WE ENTER 2018 in good spirits. In 2017 the global economy strengthened and 2018 looks to be following on.

The latest short-term economic forecasts for the eurozone suggest that the first half of the year will see growth above an annualised four per cent pace. At the same time, inflation across the G7 countries has ended the year 0.5 per cent higher than it was in June last year.

The US Federal Reserve raised rates three times last year and could do so again this year, while the European Central Bank and the Bank of Japan have started to slow their quantitative easing (QE) asset purchase programmes. Add in the prospect of higher debt issuance in the US from tax reform and you could be forgiven for expecting bond markets to be in trouble.

In fact, US long-dated bond yields are as low as they were a year ago. Bond investment guru Bill Gross is in the press suggesting – not for the first time – that this is the start of the bond bear market. I wonder?

While inflation across the G7 has risen, it is no higher than it was a year ago and prices rises in the US – the epicentre of global tightening – are contained. Inflation growth has stalled in most of the inflation components. At the same time, the Fed spent 2017 revising down its projected US policy rate – its assessment suggested a neutral rate of 2.8 per cent (0.8 per cent in real terms).

US 30-year yields are currently 2.9 per cent - just above equilibrium. Eighteen months ago, long US bonds yielded less than equities, now they yield 50 per cent more. Bonds are better value than they were.

On QE, official bond purchases have slowed, but from lofty levels. The major central banks are still buying around $65 billion of bonds each month. If faster levels of growth are sustained and feed through into higher tax revenues, as they should, then issuance should eventually slip.

Further, most governments remain highly indebted and their bonds are comparatively short-dated. These governments cannot afford to refinance at materially higher interest rates and so debt levels will act as a natural check on servicing costs.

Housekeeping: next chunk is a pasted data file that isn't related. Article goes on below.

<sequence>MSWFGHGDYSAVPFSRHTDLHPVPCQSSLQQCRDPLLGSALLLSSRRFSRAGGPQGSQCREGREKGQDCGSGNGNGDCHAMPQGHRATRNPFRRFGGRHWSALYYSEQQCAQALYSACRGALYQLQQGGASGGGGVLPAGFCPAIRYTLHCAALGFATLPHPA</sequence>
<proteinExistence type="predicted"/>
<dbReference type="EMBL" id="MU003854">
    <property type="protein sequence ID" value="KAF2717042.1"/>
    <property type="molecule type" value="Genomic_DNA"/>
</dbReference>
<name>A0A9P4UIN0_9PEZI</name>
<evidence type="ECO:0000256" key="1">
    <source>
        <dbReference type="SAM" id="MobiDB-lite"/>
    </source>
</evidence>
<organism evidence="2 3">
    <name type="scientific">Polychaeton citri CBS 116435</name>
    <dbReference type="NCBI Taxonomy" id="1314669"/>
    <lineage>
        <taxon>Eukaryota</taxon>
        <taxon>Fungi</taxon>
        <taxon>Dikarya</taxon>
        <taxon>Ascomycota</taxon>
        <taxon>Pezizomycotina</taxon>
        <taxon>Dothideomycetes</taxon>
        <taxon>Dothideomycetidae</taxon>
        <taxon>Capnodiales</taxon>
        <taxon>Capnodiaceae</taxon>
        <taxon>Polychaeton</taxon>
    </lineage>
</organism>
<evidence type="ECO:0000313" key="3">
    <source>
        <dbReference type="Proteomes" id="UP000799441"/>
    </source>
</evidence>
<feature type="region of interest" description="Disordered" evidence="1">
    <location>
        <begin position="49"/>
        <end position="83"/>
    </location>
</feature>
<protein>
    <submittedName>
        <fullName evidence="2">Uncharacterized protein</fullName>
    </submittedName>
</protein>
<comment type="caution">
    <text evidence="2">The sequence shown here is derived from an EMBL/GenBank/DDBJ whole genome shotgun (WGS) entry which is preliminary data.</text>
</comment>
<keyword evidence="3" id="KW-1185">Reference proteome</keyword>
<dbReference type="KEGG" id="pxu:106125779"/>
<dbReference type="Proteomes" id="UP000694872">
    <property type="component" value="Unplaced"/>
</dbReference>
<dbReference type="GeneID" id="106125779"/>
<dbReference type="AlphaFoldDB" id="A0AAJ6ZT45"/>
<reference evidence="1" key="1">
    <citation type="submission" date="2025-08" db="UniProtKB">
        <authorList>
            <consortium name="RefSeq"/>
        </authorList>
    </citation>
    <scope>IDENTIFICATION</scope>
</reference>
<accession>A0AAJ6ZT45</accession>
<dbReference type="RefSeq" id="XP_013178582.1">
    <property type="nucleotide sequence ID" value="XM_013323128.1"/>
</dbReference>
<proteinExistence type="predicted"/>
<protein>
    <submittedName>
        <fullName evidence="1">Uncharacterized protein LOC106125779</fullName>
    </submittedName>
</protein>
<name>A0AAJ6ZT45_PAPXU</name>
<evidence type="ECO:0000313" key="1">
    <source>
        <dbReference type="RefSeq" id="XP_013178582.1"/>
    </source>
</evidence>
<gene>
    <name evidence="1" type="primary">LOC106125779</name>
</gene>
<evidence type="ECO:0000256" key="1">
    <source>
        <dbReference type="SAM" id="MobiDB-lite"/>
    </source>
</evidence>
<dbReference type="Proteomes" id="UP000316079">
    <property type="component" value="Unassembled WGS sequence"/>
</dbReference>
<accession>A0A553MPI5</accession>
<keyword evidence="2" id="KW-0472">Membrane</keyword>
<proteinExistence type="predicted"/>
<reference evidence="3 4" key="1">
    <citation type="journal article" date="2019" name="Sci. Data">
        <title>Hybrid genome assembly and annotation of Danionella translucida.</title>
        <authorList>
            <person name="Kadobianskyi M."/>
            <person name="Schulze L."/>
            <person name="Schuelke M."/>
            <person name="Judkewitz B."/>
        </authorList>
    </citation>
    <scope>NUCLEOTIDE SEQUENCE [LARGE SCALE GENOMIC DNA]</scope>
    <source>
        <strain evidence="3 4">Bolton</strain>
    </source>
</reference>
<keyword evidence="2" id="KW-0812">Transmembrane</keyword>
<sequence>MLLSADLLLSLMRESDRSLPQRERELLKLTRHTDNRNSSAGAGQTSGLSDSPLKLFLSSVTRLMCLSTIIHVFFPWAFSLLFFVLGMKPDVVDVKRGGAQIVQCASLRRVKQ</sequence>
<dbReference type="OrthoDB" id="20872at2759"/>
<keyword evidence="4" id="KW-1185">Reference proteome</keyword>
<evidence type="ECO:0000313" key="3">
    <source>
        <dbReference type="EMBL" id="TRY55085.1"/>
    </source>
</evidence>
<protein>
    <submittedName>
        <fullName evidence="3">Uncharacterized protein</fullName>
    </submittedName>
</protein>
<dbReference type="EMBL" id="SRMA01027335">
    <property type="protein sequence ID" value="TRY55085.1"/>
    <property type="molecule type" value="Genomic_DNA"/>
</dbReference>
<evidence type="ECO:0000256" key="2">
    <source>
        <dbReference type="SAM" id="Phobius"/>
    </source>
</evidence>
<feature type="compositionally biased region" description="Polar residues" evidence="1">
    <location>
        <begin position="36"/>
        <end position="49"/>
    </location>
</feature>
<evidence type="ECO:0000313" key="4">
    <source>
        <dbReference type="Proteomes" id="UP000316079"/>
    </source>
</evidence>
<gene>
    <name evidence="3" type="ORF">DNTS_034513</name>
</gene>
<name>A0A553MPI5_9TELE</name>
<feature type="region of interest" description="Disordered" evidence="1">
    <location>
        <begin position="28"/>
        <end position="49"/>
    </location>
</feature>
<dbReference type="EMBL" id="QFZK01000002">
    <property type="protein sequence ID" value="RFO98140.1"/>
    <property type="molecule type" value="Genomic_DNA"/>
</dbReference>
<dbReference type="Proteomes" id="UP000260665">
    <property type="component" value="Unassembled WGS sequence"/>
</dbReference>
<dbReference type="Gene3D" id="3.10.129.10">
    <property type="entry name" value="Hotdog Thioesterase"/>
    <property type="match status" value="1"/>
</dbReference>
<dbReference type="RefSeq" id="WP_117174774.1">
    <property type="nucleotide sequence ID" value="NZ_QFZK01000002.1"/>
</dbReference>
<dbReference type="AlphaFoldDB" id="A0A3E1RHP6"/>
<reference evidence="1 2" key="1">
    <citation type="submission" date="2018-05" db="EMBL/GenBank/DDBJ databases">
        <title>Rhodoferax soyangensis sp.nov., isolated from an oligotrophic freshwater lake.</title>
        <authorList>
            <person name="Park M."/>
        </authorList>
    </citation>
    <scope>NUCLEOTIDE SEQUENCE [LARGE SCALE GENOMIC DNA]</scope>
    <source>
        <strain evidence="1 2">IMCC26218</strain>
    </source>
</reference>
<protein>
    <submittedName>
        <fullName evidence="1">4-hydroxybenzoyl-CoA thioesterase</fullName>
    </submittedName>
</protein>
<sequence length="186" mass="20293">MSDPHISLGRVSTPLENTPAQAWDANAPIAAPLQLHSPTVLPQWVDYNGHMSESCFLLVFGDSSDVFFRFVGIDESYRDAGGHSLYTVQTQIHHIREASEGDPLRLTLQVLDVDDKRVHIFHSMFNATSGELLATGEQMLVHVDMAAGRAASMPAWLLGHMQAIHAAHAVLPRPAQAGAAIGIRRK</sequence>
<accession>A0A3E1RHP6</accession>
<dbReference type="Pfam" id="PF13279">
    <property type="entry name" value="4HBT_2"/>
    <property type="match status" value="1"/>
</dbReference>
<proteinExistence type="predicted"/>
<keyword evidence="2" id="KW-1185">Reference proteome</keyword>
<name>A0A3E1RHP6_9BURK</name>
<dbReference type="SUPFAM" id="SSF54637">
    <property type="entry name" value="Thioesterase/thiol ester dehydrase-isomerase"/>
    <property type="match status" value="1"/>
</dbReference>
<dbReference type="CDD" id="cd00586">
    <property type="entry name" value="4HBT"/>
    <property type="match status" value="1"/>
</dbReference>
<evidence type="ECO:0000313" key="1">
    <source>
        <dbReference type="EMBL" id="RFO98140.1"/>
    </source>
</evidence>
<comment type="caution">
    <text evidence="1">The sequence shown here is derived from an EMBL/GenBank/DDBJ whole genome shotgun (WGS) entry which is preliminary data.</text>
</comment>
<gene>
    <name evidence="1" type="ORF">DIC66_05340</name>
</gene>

Some market commentators are drawing parallels between the global economy and market of recent quarters and the period from 2004 to 2006. Back then, growth was healthy, inflation was well behaved and central bank policies were benign. While history only ever rhymes, the comparison is easily understood. It is perhaps early to revisit the events of 2008, but it is worth noting that while bond yields rose into the end of 2006, the increases proved modest. An early sign of building deflationary pressures.

A key component of a balanced portfolio is investing in assets that are able to protect the whole portfolio should growth assets come under pressure. Generally, such investments command elevated prices and investors must agonise over whether the insurance is worth the premium.

Occasionally, you can buy defensive assets capable of rising sharply should equity markets slump – long bonds soared in late 2008 - at reasonable cost. These assets can be added to a portfolio in the hope that the ‘insurance’ is never needed and with the comfort that, if not, they shouldn’t come to too much harm. If long-dated US debt is currently fairly priced then, while these bonds may have challengeable value in isolation, they have considerable utility more broadly.

While the argument against bonds appears persuasive, there are two questions to consider: how do things get better for risk assets and are we too quick to dismiss a market that has withstood the buoyant conditions of recent years? These growth conditions can persist but deterioration will come and what will you want to own then?

A decade or so ago similarly heady conditions were unable to cause too much damage to long duration bonds. The same looks to be the case now. You won’t make a fortune from owning US long bonds but you might just want to hold onto one.

Stephen Jones is chief investment officer at Kames Capital.